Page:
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Call Me the Breeze

OOH…Here’s One Thing

3 1,517


OOH …Here’s One Thing


by Jim Johnsen,
Managing Director, Johnsen, Fretty & Company




Call Me the Breeze



We lost a good one this past week folks.  Allan Cohen.  Maybe you heard of him, and maybe you didn’t.  Allan rolled that way.  So when I was deciding which song to serenade him with, JJ Cale came to mind.  Allan was a lot like JJ.  A true genius at his craft.  One of the best.  But he wasn’t into self promotion.  He was into gettin’ er done.  And he did a lot during his lifetime, including a CIA stint in the middle east, building a pest control business (which he hated by the way) and successfully starting, building and selling at least 3 different mall advertising businesses.  

Less you are wondering who JJ Cale was, he wrote some of Eric Clapton’s best songs and was one of Eric’s best friends.  Here is a quote from Clapton shortly after he passed in 2013:

“He had a unique ability to achieve deep artistic eloquence with deceptive simplicity, to make aural poetry without ever using a single note or lyric that wasn’t absolutely essential, and to make all of it sound relaxed and utterly natural.”

Sound like Allan?  You bet.  As The Godfather of mall advertising, he made it look easy, time and time again.  I vaguely remember the story of him chatting up a facilities manager at a regional mall (he was great at that) while there for pest control.  The manager got around to telling Allan what a pain in the ass the mall directory maps were because stores were always going and coming, and with each change the directory poster had to change.  Allan, never one to miss an opportunity, said to him, what if we took care of that for you?  The mall advertising business was born.  Soon to be followed by the three sided mall directory display, the wall mounted backlits, the empty storefront murals and the banner spectaculars, among other things.  All Allan’s brainchild by the way.  

Allan had a successful sale to 3M in the 80s and another to Clear Channel in the late 90s.  3M’s mall platform went on to become Outdoor Systems’ and then CBS’.  Ironically all 3 sophisticated large companies never ran the business as well as Allan.  I am not sure what that was but I have a hunch it had to do with his personal touch with the mall developers and his unbounded passion for pitching the medium to the agencies and direct clients.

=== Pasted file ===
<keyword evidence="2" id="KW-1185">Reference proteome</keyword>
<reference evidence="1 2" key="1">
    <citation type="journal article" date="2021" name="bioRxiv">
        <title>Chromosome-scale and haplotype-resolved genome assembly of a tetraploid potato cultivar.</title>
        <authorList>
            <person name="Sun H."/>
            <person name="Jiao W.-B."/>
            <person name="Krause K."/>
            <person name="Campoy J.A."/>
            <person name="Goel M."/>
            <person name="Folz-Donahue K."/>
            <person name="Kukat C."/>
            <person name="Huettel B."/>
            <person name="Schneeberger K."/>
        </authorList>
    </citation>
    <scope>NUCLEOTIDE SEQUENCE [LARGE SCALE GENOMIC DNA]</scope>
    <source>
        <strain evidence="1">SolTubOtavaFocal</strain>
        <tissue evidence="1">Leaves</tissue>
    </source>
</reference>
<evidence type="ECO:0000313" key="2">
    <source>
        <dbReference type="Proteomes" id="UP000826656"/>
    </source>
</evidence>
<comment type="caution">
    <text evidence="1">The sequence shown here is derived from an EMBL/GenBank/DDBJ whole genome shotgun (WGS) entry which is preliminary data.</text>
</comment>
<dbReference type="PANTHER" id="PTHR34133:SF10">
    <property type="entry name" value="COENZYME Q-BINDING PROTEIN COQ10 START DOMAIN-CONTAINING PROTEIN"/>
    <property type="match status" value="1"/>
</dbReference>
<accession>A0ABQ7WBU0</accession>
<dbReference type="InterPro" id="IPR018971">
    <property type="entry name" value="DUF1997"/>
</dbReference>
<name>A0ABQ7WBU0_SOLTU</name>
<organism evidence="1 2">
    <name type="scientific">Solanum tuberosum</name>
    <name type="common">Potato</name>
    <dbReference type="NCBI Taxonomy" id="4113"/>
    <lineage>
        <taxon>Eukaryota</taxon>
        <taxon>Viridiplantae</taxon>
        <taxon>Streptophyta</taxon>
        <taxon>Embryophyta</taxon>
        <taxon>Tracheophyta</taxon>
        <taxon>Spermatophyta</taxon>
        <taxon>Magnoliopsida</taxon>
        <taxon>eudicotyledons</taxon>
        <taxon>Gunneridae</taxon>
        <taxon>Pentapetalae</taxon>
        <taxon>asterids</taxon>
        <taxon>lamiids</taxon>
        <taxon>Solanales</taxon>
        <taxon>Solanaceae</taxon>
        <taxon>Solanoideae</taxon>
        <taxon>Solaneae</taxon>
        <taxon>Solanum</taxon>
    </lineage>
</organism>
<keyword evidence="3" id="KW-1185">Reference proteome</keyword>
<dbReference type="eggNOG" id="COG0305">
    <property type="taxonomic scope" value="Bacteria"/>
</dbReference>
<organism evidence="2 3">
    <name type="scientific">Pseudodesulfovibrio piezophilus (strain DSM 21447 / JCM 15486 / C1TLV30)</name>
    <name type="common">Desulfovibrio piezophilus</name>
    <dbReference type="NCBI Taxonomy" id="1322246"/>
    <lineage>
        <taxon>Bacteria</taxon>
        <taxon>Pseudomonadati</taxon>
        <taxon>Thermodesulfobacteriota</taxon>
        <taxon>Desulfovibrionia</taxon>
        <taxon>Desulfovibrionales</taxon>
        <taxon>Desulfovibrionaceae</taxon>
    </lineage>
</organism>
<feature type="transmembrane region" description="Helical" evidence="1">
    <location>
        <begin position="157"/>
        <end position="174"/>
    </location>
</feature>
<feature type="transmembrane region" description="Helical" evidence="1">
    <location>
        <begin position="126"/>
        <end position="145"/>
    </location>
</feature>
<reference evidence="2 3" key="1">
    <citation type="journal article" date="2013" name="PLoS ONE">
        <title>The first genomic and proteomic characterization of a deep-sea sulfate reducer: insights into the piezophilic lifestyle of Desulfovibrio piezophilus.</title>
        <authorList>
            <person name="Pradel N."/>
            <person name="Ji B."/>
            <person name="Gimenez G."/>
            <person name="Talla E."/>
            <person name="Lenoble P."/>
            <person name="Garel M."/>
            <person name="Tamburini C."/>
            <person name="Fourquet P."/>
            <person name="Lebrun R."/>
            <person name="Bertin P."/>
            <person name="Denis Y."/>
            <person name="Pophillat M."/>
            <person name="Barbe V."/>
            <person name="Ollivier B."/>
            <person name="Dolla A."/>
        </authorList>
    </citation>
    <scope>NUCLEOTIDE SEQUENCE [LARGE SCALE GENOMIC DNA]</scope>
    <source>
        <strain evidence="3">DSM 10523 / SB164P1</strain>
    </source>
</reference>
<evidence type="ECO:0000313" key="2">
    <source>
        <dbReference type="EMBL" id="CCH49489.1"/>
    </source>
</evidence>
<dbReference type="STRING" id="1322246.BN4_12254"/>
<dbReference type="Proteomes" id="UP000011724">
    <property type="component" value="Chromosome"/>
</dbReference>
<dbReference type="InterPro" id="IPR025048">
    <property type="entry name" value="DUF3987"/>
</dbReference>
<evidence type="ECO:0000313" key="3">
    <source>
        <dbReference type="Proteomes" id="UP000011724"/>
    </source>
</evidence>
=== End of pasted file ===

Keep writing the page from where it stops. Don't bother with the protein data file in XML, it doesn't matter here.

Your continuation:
I always enjoyed working with Allan.  “No” didn’t exist.  When some one gave him “that’s too hard” he immediately went into “solve it” mode.  “Allan how the hell are we going to hang a banner from a beam 60 feet in the air without a scissor fork?”  “A motorized pulley system…of course.”  He loved challenges and rose to many during his life time. 

Lest I leave you thinking that Allan was a business animal, anything is further from the truth.  He had a love affair with his wife Maddie from the first day they met until his last.  He was also crazy about his kids, Adam, Shawn and Todd and enjoyed many ventures with them including movie production, mall advertising in Brazil, a digital media play and I’m sure a few more that I don’t know about.  

Allan was also full of large happenings.  He didn’t do ordinary well.  One of the ones I love maybe more than all his other stories was when he was hit by a car while riding his mountain bike and then trapped underneath it.  He almost suffocated to death but then one of his sons lifted the car up and someone else was able to extract him.  Don’t spit your coffee.  That’s a true story, witnesses and all. 

Allan, you were personable, smart, fun, eccentric and driven, but most of all you were cool.  I’m wishing you the breeze at your back on your next journey.  We will miss you.  



Securities transacted through StillPoint Capital Member firm FINRA/SiPC


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  1. Stephen Freitas says

    Thank you for the fine tribute to Allan. He was a great friend. Truly, “one of the good ones.”

  2. Thank you Stephen Freitas. He left a lasting legacy with our Industry.

  3. Alan High says

    A great guy. He was instrumental in helping us launch the mall advertising business in Canada. He will be missed

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